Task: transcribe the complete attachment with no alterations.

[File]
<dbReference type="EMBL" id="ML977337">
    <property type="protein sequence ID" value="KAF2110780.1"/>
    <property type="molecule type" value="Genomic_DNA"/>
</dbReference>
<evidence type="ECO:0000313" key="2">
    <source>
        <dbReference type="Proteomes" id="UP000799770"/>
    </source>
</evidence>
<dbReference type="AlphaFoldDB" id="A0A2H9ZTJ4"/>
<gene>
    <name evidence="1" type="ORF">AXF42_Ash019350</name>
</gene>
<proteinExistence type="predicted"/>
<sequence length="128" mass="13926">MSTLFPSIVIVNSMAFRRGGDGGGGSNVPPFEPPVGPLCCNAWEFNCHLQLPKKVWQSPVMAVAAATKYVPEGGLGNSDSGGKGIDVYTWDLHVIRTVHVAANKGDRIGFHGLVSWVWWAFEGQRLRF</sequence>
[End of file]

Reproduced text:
<dbReference type="EMBL" id="ML977337">
    <property type="protein sequence ID" value="KAF2110780.1"/>
    <property type="molecule type" value="Genomic_DNA"/>
</dbReference>
<evidence type="ECO:0000313" key="2">
    <source>
        <dbReference type="Proteomes" id="UP000799770"/>
    </source>
</evidence>
<dbReference type="AlphaFoldDB" id="A0A2H9ZTJ4"/>
<gene>
    <name evidence="1" type="ORF">AXF42_Ash019350</name>
</gene>
<proteinExistence type="predicted"/>
<sequence length="128" mass="13926">MSTLFPSIVIVNSMAFRRGGDGGGGSNVPPFEPPVGPLCCNAWEFNCHLQLPKKVWQSPVMAVAAATKYVPEGGLGNSDSGGKGIDVYTWDLHVIRTVHVAANKGDRIGFHGLVSWVWWAFEGQRLRF</sequence>